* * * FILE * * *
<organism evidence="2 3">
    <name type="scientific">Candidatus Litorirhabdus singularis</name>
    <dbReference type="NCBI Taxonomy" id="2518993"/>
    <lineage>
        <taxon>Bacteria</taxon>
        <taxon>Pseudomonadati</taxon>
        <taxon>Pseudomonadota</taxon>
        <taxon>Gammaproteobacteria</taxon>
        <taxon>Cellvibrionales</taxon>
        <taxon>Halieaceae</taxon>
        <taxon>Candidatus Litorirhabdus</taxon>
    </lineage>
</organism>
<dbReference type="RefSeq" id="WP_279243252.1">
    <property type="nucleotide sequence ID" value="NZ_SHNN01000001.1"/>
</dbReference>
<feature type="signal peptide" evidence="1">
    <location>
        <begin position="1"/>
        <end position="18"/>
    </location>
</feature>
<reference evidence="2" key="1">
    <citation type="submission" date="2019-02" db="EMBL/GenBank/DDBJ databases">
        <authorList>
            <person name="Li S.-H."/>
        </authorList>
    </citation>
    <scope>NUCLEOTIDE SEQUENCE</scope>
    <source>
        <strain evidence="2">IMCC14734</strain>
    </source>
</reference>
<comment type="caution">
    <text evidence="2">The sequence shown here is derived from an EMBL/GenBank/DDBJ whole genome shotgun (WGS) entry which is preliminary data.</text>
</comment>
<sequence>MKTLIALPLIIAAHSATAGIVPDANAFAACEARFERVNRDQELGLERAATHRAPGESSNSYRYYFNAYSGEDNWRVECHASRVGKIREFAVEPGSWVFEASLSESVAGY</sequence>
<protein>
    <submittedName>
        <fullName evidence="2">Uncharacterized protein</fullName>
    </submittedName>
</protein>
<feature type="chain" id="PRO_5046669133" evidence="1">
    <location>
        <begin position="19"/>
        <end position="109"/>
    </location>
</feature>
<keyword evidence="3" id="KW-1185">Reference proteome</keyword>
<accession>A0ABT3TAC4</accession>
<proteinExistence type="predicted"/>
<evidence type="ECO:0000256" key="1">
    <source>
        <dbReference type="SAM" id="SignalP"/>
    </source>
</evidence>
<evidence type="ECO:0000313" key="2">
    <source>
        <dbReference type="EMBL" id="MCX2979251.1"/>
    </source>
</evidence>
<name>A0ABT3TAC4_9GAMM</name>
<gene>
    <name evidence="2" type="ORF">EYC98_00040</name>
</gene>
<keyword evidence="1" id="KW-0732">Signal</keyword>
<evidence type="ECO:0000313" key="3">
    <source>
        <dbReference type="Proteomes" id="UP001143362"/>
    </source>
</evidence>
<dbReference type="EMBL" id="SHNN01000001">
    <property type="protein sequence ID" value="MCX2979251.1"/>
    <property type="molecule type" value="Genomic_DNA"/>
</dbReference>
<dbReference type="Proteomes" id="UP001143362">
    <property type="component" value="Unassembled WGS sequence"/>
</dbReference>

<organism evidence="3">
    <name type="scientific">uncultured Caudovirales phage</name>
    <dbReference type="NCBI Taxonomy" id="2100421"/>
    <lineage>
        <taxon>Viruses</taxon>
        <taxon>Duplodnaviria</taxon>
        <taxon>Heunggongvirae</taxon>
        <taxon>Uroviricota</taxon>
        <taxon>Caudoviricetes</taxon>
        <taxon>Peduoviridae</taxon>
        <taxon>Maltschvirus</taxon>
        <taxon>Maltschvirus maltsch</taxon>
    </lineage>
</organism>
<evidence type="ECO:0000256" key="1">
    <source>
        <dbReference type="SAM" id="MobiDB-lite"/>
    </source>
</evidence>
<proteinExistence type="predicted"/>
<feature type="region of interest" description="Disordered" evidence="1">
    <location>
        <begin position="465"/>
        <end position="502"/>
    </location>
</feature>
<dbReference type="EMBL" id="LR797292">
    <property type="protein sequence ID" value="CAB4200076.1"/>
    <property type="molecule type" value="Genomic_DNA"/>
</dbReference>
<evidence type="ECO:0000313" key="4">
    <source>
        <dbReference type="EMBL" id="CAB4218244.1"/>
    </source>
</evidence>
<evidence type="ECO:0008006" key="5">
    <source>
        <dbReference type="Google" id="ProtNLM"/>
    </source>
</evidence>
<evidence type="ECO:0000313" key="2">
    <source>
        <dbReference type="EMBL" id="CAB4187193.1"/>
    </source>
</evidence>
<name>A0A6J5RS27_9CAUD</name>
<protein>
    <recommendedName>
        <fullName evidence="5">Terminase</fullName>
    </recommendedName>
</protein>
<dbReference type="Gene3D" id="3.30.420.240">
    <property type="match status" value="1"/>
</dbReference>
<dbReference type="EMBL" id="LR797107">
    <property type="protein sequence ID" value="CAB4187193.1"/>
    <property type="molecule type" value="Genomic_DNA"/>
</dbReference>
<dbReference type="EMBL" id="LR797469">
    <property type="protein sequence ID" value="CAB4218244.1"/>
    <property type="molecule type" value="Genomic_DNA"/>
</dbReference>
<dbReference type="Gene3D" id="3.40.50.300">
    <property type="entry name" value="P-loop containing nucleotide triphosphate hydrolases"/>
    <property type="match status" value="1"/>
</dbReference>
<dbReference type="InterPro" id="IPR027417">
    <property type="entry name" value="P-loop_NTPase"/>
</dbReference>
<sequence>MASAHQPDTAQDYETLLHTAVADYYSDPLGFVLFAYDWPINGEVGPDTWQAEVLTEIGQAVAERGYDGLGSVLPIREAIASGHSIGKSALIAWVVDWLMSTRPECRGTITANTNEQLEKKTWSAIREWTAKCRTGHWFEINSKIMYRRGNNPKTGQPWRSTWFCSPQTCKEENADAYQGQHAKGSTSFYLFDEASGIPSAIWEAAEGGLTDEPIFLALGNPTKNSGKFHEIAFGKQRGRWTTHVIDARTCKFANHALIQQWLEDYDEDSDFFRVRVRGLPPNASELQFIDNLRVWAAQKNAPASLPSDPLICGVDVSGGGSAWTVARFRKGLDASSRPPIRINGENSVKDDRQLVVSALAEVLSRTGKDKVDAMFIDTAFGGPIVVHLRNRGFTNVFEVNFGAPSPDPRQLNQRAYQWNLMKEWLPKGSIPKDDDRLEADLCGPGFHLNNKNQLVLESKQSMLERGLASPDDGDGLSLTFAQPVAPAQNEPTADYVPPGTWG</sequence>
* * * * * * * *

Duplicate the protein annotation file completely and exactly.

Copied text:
<organism evidence="2 3">
    <name type="scientific">Candidatus Litorirhabdus singularis</name>
    <dbReference type="NCBI Taxonomy" id="2518993"/>
    <lineage>
        <taxon>Bacteria</taxon>
        <taxon>Pseudomonadati</taxon>
        <taxon>Pseudomonadota</taxon>
        <taxon>Gammaproteobacteria</taxon>
        <taxon>Cellvibrionales</taxon>
        <taxon>Halieaceae</taxon>
        <taxon>Candidatus Litorirhabdus</taxon>
    </lineage>
</organism>
<dbReference type="RefSeq" id="WP_279243252.1">
    <property type="nucleotide sequence ID" value="NZ_SHNN01000001.1"/>
</dbReference>
<feature type="signal peptide" evidence="1">
    <location>
        <begin position="1"/>
        <end position="18"/>
    </location>
</feature>
<reference evidence="2" key="1">
    <citation type="submission" date="2019-02" db="EMBL/GenBank/DDBJ databases">
        <authorList>
            <person name="Li S.-H."/>
        </authorList>
    </citation>
    <scope>NUCLEOTIDE SEQUENCE</scope>
    <source>
        <strain evidence="2">IMCC14734</strain>
    </source>
</reference>
<comment type="caution">
    <text evidence="2">The sequence shown here is derived from an EMBL/GenBank/DDBJ whole genome shotgun (WGS) entry which is preliminary data.</text>
</comment>
<sequence>MKTLIALPLIIAAHSATAGIVPDANAFAACEARFERVNRDQELGLERAATHRAPGESSNSYRYYFNAYSGEDNWRVECHASRVGKIREFAVEPGSWVFEASLSESVAGY</sequence>
<protein>
    <submittedName>
        <fullName evidence="2">Uncharacterized protein</fullName>
    </submittedName>
</protein>
<feature type="chain" id="PRO_5046669133" evidence="1">
    <location>
        <begin position="19"/>
        <end position="109"/>
    </location>
</feature>
<keyword evidence="3" id="KW-1185">Reference proteome</keyword>
<accession>A0ABT3TAC4</accession>
<proteinExistence type="predicted"/>
<evidence type="ECO:0000256" key="1">
    <source>
        <dbReference type="SAM" id="SignalP"/>
    </source>
</evidence>
<evidence type="ECO:0000313" key="2">
    <source>
        <dbReference type="EMBL" id="MCX2979251.1"/>
    </source>
</evidence>
<name>A0ABT3TAC4_9GAMM</name>
<gene>
    <name evidence="2" type="ORF">EYC98_00040</name>
</gene>
<keyword evidence="1" id="KW-0732">Signal</keyword>
<evidence type="ECO:0000313" key="3">
    <source>
        <dbReference type="Proteomes" id="UP001143362"/>
    </source>
</evidence>
<dbReference type="EMBL" id="SHNN01000001">
    <property type="protein sequence ID" value="MCX2979251.1"/>
    <property type="molecule type" value="Genomic_DNA"/>
</dbReference>
<dbReference type="Proteomes" id="UP001143362">
    <property type="component" value="Unassembled WGS sequence"/>
</dbReference>

<organism evidence="3">
    <name type="scientific">uncultured Caudovirales phage</name>
    <dbReference type="NCBI Taxonomy" id="2100421"/>
    <lineage>
        <taxon>Viruses</taxon>
        <taxon>Duplodnaviria</taxon>
        <taxon>Heunggongvirae</taxon>
        <taxon>Uroviricota</taxon>
        <taxon>Caudoviricetes</taxon>
        <taxon>Peduoviridae</taxon>
        <taxon>Maltschvirus</taxon>
        <taxon>Maltschvirus maltsch</taxon>
    </lineage>
</organism>
<evidence type="ECO:0000256" key="1">
    <source>
        <dbReference type="SAM" id="MobiDB-lite"/>
    </source>
</evidence>
<proteinExistence type="predicted"/>
<feature type="region of interest" description="Disordered" evidence="1">
    <location>
        <begin position="465"/>
        <end position="502"/>
    </location>
</feature>
<dbReference type="EMBL" id="LR797292">
    <property type="protein sequence ID" value="CAB4200076.1"/>
    <property type="molecule type" value="Genomic_DNA"/>
</dbReference>
<evidence type="ECO:0000313" key="4">
    <source>
        <dbReference type="EMBL" id="CAB4218244.1"/>
    </source>
</evidence>
<evidence type="ECO:0008006" key="5">
    <source>
        <dbReference type="Google" id="ProtNLM"/>
    </source>
</evidence>
<evidence type="ECO:0000313" key="2">
    <source>
        <dbReference type="EMBL" id="CAB4187193.1"/>
    </source>
</evidence>
<name>A0A6J5RS27_9CAUD</name>
<protein>
    <recommendedName>
        <fullName evidence="5">Terminase</fullName>
    </recommendedName>
</protein>
<dbReference type="Gene3D" id="3.30.420.240">
    <property type="match status" value="1"/>
</dbReference>
<dbReference type="EMBL" id="LR797107">
    <property type="protein sequence ID" value="CAB4187193.1"/>
    <property type="molecule type" value="Genomic_DNA"/>
</dbReference>
<dbReference type="EMBL" id="LR797469">
    <property type="protein sequence ID" value="CAB4218244.1"/>
    <property type="molecule type" value="Genomic_DNA"/>
</dbReference>
<dbReference type="Gene3D" id="3.40.50.300">
    <property type="entry name" value="P-loop containing nucleotide triphosphate hydrolases"/>
    <property type="match status" value="1"/>
</dbReference>
<dbReference type="InterPro" id="IPR027417">
    <property type="entry name" value="P-loop_NTPase"/>
</dbReference>
<sequence>MASAHQPDTAQDYETLLHTAVADYYSDPLGFVLFAYDWPINGEVGPDTWQAEVLTEIGQAVAERGYDGLGSVLPIREAIASGHSIGKSALIAWVVDWLMSTRPECRGTITANTNEQLEKKTWSAIREWTAKCRTGHWFEINSKIMYRRGNNPKTGQPWRSTWFCSPQTCKEENADAYQGQHAKGSTSFYLFDEASGIPSAIWEAAEGGLTDEPIFLALGNPTKNSGKFHEIAFGKQRGRWTTHVIDARTCKFANHALIQQWLEDYDEDSDFFRVRVRGLPPNASELQFIDNLRVWAAQKNAPASLPSDPLICGVDVSGGGSAWTVARFRKGLDASSRPPIRINGENSVKDDRQLVVSALAEVLSRTGKDKVDAMFIDTAFGGPIVVHLRNRGFTNVFEVNFGAPSPDPRQLNQRAYQWNLMKEWLPKGSIPKDDDRLEADLCGPGFHLNNKNQLVLESKQSMLERGLASPDDGDGLSLTFAQPVAPAQNEPTADYVPPGTWG</sequence>